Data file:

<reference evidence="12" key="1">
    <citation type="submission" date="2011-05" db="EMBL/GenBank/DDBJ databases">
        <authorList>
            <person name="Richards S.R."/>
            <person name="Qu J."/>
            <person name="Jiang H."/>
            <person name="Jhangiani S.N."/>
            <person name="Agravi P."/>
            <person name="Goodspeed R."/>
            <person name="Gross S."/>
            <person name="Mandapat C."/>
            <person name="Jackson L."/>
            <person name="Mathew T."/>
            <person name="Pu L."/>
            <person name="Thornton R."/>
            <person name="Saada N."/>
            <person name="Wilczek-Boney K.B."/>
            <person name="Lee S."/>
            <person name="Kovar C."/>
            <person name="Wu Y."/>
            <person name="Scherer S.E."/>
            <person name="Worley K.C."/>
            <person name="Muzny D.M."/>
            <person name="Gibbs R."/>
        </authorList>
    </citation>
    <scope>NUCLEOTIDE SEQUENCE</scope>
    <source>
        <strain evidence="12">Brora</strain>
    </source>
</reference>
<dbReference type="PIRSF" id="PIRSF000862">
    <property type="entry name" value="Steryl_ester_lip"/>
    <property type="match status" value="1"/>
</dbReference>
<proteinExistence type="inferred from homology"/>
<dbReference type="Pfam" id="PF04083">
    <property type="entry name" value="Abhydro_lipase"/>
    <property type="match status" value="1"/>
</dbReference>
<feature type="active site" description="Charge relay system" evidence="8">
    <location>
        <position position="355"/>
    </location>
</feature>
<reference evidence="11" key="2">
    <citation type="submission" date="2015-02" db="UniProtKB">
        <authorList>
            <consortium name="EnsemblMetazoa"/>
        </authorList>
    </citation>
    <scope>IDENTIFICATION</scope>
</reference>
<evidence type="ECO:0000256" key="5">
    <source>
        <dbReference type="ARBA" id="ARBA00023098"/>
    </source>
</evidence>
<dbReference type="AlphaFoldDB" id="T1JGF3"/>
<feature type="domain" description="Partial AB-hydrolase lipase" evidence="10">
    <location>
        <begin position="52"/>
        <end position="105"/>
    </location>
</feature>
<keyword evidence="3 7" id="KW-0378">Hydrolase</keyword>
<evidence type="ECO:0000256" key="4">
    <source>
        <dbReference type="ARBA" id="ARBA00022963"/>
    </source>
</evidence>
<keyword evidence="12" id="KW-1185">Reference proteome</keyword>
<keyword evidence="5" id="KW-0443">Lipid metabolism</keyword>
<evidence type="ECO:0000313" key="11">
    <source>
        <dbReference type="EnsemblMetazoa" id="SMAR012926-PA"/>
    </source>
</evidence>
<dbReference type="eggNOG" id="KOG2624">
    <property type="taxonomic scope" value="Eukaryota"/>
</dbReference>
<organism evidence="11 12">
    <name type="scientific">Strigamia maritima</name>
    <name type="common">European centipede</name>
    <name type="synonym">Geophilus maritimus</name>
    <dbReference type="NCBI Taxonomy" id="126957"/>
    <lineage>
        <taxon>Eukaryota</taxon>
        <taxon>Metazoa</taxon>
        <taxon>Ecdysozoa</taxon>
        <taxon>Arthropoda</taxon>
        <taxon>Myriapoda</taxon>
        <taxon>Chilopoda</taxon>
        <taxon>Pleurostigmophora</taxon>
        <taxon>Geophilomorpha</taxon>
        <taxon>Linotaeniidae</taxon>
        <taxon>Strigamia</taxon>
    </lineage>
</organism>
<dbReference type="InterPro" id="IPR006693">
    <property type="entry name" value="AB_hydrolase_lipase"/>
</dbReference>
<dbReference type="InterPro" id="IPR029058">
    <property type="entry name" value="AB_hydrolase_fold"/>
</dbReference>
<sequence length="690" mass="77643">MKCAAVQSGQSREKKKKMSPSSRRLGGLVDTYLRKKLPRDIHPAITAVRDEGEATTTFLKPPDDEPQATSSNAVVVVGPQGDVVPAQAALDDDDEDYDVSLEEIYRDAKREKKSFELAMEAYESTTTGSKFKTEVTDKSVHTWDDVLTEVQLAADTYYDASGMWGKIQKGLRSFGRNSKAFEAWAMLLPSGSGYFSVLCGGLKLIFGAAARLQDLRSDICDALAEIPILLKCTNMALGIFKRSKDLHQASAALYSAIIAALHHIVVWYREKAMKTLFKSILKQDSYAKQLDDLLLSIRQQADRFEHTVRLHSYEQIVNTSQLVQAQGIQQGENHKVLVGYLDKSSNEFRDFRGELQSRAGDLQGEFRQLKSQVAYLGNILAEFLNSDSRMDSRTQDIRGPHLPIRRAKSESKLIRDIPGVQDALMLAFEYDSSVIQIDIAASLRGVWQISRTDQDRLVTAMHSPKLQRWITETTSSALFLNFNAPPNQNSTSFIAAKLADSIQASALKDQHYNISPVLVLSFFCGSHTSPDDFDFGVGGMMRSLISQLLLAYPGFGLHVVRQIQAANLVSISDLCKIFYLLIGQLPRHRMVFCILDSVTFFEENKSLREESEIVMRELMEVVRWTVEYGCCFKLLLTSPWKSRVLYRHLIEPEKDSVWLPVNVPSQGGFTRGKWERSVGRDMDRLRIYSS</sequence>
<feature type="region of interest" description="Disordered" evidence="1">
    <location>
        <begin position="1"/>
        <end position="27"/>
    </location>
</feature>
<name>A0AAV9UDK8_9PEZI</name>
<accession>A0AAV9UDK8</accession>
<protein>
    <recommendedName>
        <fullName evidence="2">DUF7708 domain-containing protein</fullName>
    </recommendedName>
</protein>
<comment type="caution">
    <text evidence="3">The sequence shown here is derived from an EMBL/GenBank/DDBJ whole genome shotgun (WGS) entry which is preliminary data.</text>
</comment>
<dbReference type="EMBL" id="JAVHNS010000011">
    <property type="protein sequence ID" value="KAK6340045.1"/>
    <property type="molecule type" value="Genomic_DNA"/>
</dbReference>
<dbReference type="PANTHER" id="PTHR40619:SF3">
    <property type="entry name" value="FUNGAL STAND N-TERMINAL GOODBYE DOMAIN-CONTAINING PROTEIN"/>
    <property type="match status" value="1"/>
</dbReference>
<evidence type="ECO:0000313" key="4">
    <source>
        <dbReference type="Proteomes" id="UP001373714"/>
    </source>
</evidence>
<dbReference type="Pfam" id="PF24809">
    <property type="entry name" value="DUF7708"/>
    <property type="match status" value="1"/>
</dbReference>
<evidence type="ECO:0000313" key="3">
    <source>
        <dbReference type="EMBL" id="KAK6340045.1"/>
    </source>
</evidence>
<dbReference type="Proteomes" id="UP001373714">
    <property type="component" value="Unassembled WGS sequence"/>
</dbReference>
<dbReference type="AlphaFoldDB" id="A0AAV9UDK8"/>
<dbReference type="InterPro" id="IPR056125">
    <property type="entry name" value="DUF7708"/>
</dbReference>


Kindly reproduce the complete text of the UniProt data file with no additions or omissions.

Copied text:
<reference evidence="12" key="1">
    <citation type="submission" date="2011-05" db="EMBL/GenBank/DDBJ databases">
        <authorList>
            <person name="Richards S.R."/>
            <person name="Qu J."/>
            <person name="Jiang H."/>
            <person name="Jhangiani S.N."/>
            <person name="Agravi P."/>
            <person name="Goodspeed R."/>
            <person name="Gross S."/>
            <person name="Mandapat C."/>
            <person name="Jackson L."/>
            <person name="Mathew T."/>
            <person name="Pu L."/>
            <person name="Thornton R."/>
            <person name="Saada N."/>
            <person name="Wilczek-Boney K.B."/>
            <person name="Lee S."/>
            <person name="Kovar C."/>
            <person name="Wu Y."/>
            <person name="Scherer S.E."/>
            <person name="Worley K.C."/>
            <person name="Muzny D.M."/>
            <person name="Gibbs R."/>
        </authorList>
    </citation>
    <scope>NUCLEOTIDE SEQUENCE</scope>
    <source>
        <strain evidence="12">Brora</strain>
    </source>
</reference>
<dbReference type="PIRSF" id="PIRSF000862">
    <property type="entry name" value="Steryl_ester_lip"/>
    <property type="match status" value="1"/>
</dbReference>
<proteinExistence type="inferred from homology"/>
<dbReference type="Pfam" id="PF04083">
    <property type="entry name" value="Abhydro_lipase"/>
    <property type="match status" value="1"/>
</dbReference>
<feature type="active site" description="Charge relay system" evidence="8">
    <location>
        <position position="355"/>
    </location>
</feature>
<reference evidence="11" key="2">
    <citation type="submission" date="2015-02" db="UniProtKB">
        <authorList>
            <consortium name="EnsemblMetazoa"/>
        </authorList>
    </citation>
    <scope>IDENTIFICATION</scope>
</reference>
<evidence type="ECO:0000256" key="5">
    <source>
        <dbReference type="ARBA" id="ARBA00023098"/>
    </source>
</evidence>
<dbReference type="AlphaFoldDB" id="T1JGF3"/>
<feature type="domain" description="Partial AB-hydrolase lipase" evidence="10">
    <location>
        <begin position="52"/>
        <end position="105"/>
    </location>
</feature>
<keyword evidence="3 7" id="KW-0378">Hydrolase</keyword>
<evidence type="ECO:0000256" key="4">
    <source>
        <dbReference type="ARBA" id="ARBA00022963"/>
    </source>
</evidence>
<keyword evidence="12" id="KW-1185">Reference proteome</keyword>
<keyword evidence="5" id="KW-0443">Lipid metabolism</keyword>
<evidence type="ECO:0000313" key="11">
    <source>
        <dbReference type="EnsemblMetazoa" id="SMAR012926-PA"/>
    </source>
</evidence>
<dbReference type="eggNOG" id="KOG2624">
    <property type="taxonomic scope" value="Eukaryota"/>
</dbReference>
<organism evidence="11 12">
    <name type="scientific">Strigamia maritima</name>
    <name type="common">European centipede</name>
    <name type="synonym">Geophilus maritimus</name>
    <dbReference type="NCBI Taxonomy" id="126957"/>
    <lineage>
        <taxon>Eukaryota</taxon>
        <taxon>Metazoa</taxon>
        <taxon>Ecdysozoa</taxon>
        <taxon>Arthropoda</taxon>
        <taxon>Myriapoda</taxon>
        <taxon>Chilopoda</taxon>
        <taxon>Pleurostigmophora</taxon>
        <taxon>Geophilomorpha</taxon>
        <taxon>Linotaeniidae</taxon>
        <taxon>Strigamia</taxon>
    </lineage>
</organism>
<dbReference type="InterPro" id="IPR006693">
    <property type="entry name" value="AB_hydrolase_lipase"/>
</dbReference>
<dbReference type="InterPro" id="IPR029058">
    <property type="entry name" value="AB_hydrolase_fold"/>
</dbReference>
<sequence length="690" mass="77643">MKCAAVQSGQSREKKKKMSPSSRRLGGLVDTYLRKKLPRDIHPAITAVRDEGEATTTFLKPPDDEPQATSSNAVVVVGPQGDVVPAQAALDDDDEDYDVSLEEIYRDAKREKKSFELAMEAYESTTTGSKFKTEVTDKSVHTWDDVLTEVQLAADTYYDASGMWGKIQKGLRSFGRNSKAFEAWAMLLPSGSGYFSVLCGGLKLIFGAAARLQDLRSDICDALAEIPILLKCTNMALGIFKRSKDLHQASAALYSAIIAALHHIVVWYREKAMKTLFKSILKQDSYAKQLDDLLLSIRQQADRFEHTVRLHSYEQIVNTSQLVQAQGIQQGENHKVLVGYLDKSSNEFRDFRGELQSRAGDLQGEFRQLKSQVAYLGNILAEFLNSDSRMDSRTQDIRGPHLPIRRAKSESKLIRDIPGVQDALMLAFEYDSSVIQIDIAASLRGVWQISRTDQDRLVTAMHSPKLQRWITETTSSALFLNFNAPPNQNSTSFIAAKLADSIQASALKDQHYNISPVLVLSFFCGSHTSPDDFDFGVGGMMRSLISQLLLAYPGFGLHVVRQIQAANLVSISDLCKIFYLLIGQLPRHRMVFCILDSVTFFEENKSLREESEIVMRELMEVVRWTVEYGCCFKLLLTSPWKSRVLYRHLIEPEKDSVWLPVNVPSQGGFTRGKWERSVGRDMDRLRIYSS</sequence>
<feature type="region of interest" description="Disordered" evidence="1">
    <location>
        <begin position="1"/>
        <end position="27"/>
    </location>
</feature>
<name>A0AAV9UDK8_9PEZI</name>
<accession>A0AAV9UDK8</accession>
<protein>
    <recommendedName>
        <fullName evidence="2">DUF7708 domain-containing protein</fullName>
    </recommendedName>
</protein>
<comment type="caution">
    <text evidence="3">The sequence shown here is derived from an EMBL/GenBank/DDBJ whole genome shotgun (WGS) entry which is preliminary data.</text>
</comment>
<dbReference type="EMBL" id="JAVHNS010000011">
    <property type="protein sequence ID" value="KAK6340045.1"/>
    <property type="molecule type" value="Genomic_DNA"/>
</dbReference>
<dbReference type="PANTHER" id="PTHR40619:SF3">
    <property type="entry name" value="FUNGAL STAND N-TERMINAL GOODBYE DOMAIN-CONTAINING PROTEIN"/>
    <property type="match status" value="1"/>
</dbReference>
<evidence type="ECO:0000313" key="4">
    <source>
        <dbReference type="Proteomes" id="UP001373714"/>
    </source>
</evidence>
<dbReference type="Pfam" id="PF24809">
    <property type="entry name" value="DUF7708"/>
    <property type="match status" value="1"/>
</dbReference>
<evidence type="ECO:0000313" key="3">
    <source>
        <dbReference type="EMBL" id="KAK6340045.1"/>
    </source>
</evidence>
<dbReference type="Proteomes" id="UP001373714">
    <property type="component" value="Unassembled WGS sequence"/>
</dbReference>
<dbReference type="AlphaFoldDB" id="A0AAV9UDK8"/>
<dbReference type="InterPro" id="IPR056125">
    <property type="entry name" value="DUF7708"/>
</dbReference>